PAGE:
3) Make MUCH better use of the free advertising known as social media. I applaud the very small handful of owners/trainers/drivers that regularly tweet their thoughts on raceday, but there is so much more that could be done by the industry to reach new audiences. Why everyone isn't regularly on Facebook and Twitter posting pictures, videos and stories on the horses, drivers, and races is beyond me. It's low hanging fruit; grab it!

There is plenty that can be done to improve the game and attract handle. Jeff Gural has proven it. As A Mac states correctly, the SARP program is gone and it 'aint coming back. That is now reality. Time to take a different approach.

July 6, 2013 - 9:11 amVery poor analogy Mr

Roy Steele SAID...

Very poor analogy Mr Yamakva... Players in other sports can speak.. yet to see a horse explain what is wrong with him although trainers do build a bond with their horses.
Acountability is when after every race ... the message over the public address calls certain horses for urine or blood tests, your comments insult the sport to some extent.
I however do agree on the point that a well thought out plan is needed we are not willing to learn what works and more to the point what doesnt and take a look at other countries and see the wagering platforms their. We have a gaming system that splits a profit pie and is not willing to expand easily with or away from that.
When you take Europe for example people lining up to place V75 wagers but couldnt tell you the name of a horse in scandinavia we have to take notice. The potential wager that a player wants is a life changing result and at the moment we dont give that option easily on a daily basis ... so we all have to change and not with stop gap measures live historical tv races its a start but we have a young generation that is mobile app savvy they want action at their finger tips. Which brings me to the point that if wagering was promoted it buys us time via revenues to improve the ontrack experience. The handle is key thing at the moment it will keep things ticking over till the dust has settled and a marketing program is put in place by marketing professionals.... Not a govt panel that is paid to deliver and they are not sure what they want delivered.
It is a case of being led to water but not being shown how to drink ... talking to a top flight american jock who rode recently at Royal Ascot I asked him about the experience. I wasnt to suprised when he didnt mention meeting the queen but drooled about the betting shops and what could be wagered on ... a multitude of sports and events. Iam not saying that is the model for harness racing but I AM SAYING THAT IS THE COMPETITION ONLINE TODAY AND EVERYDAY FOR THE NEXT MILLENIUM so instead of ignoring whats out there how about embracing some of the ideas.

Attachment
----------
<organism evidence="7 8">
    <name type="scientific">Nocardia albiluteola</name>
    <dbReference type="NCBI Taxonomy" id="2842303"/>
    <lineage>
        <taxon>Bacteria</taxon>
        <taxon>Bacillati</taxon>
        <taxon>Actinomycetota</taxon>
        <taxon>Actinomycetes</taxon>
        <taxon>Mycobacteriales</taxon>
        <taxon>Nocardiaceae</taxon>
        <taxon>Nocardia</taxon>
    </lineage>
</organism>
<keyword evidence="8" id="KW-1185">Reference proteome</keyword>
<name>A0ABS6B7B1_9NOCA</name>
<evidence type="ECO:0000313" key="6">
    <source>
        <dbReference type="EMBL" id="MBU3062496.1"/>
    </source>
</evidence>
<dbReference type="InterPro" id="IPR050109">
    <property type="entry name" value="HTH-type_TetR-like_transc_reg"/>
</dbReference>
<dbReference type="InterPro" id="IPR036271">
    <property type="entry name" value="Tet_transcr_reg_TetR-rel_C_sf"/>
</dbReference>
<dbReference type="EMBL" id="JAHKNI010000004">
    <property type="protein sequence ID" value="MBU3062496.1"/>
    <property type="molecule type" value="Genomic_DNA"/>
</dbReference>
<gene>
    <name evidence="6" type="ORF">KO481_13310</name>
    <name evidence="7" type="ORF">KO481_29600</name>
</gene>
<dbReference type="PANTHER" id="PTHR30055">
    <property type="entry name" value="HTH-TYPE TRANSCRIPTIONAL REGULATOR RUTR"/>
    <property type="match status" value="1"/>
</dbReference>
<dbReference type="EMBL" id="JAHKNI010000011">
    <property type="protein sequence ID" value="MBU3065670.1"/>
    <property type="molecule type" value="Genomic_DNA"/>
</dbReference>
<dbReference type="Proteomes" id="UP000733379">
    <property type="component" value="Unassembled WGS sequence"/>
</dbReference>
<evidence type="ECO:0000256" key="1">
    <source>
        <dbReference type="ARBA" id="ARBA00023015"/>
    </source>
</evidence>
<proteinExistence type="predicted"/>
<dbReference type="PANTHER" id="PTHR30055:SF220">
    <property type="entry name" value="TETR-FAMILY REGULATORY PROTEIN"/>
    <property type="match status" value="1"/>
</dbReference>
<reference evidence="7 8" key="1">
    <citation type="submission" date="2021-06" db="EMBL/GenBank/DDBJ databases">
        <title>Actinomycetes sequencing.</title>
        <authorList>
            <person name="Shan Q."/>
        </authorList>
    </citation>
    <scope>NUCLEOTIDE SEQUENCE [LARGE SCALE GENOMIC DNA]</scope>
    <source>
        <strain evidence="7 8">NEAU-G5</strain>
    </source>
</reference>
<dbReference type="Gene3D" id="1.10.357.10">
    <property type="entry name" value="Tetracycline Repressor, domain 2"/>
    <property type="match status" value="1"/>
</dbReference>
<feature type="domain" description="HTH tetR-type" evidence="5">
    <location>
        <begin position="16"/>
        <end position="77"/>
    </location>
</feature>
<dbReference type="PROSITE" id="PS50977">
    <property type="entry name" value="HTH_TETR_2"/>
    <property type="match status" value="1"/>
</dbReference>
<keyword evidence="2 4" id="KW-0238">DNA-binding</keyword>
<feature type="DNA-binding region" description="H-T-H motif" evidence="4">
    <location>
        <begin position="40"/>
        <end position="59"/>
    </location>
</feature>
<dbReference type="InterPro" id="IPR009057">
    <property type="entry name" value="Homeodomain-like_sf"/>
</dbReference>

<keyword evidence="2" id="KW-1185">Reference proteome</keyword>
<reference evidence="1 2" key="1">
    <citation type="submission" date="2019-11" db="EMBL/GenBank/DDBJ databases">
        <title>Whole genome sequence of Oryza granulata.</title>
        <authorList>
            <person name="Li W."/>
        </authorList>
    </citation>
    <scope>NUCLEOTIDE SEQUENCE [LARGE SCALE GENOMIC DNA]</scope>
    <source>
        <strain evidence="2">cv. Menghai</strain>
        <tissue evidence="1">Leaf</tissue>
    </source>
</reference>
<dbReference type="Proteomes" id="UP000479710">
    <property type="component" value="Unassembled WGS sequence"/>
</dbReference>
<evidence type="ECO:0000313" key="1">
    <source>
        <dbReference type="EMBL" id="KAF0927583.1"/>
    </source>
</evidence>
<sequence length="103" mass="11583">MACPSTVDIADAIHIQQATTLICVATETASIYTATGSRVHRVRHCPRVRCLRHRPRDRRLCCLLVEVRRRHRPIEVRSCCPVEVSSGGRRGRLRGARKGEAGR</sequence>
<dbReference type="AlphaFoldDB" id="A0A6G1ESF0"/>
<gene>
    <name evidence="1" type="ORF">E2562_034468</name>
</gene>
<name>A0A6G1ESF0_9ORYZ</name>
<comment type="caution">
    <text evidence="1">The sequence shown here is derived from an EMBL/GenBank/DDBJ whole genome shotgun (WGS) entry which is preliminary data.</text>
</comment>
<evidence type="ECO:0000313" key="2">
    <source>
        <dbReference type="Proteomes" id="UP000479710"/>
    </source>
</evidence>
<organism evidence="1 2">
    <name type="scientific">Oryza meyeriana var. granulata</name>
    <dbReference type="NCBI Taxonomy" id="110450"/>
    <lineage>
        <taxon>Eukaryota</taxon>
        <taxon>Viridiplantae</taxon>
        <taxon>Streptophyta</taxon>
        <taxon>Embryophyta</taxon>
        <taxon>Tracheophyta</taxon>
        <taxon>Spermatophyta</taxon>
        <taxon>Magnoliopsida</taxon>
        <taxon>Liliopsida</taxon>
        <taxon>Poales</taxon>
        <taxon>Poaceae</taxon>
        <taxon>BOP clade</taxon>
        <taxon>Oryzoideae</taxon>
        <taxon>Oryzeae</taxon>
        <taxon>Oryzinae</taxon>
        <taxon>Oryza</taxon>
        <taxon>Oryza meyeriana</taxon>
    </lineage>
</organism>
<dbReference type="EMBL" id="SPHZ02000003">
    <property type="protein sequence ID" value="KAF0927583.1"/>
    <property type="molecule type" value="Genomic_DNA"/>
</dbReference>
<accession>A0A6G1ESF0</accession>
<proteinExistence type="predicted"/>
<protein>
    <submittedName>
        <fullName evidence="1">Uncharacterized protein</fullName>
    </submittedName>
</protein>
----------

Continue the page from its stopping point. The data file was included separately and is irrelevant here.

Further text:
I will be attending the panel meeting at Western Fair next week it should be with eagerness but Iam resigned to the fact it will be more of the same ex poloticians telling us what is good for us. If that isnt the case then produce a panel that is experienced in worldwide gaming and stratergies.
Build it and they will wager and save the sport... then we can look at providing off track entertainment that will compliment the on track entertainment.
This is not thinking outside the box its simply suggesting doing what the rest of the WORLD IS ALREADY DOING.

July 6, 2013 - 7:38 amA couple of things wrong with

A couple of things wrong with this. Purses at Kawartha are terrible and obviously the gov't intends not to rescue it (even though the slots are still there and our "friend" Skip is still getting millions a year on top of the millions he kept for himself.) Track owners like him getting rewaeded for not being honest and transparent is what killed the track and of course those who were to be overseeing the situation failed miserably. They wouldn't even make him put in a proper safety lane and there are horsemen that thought what was there was okay - so how can you win. Grand river is a great little track and it's what we need in east end plus an owner who will let us have promotions and a clean comfortable place from which to watch the races, and a sharing of pools and conditions.

July 4, 2013 - 9:28 amAnthony, while I'm not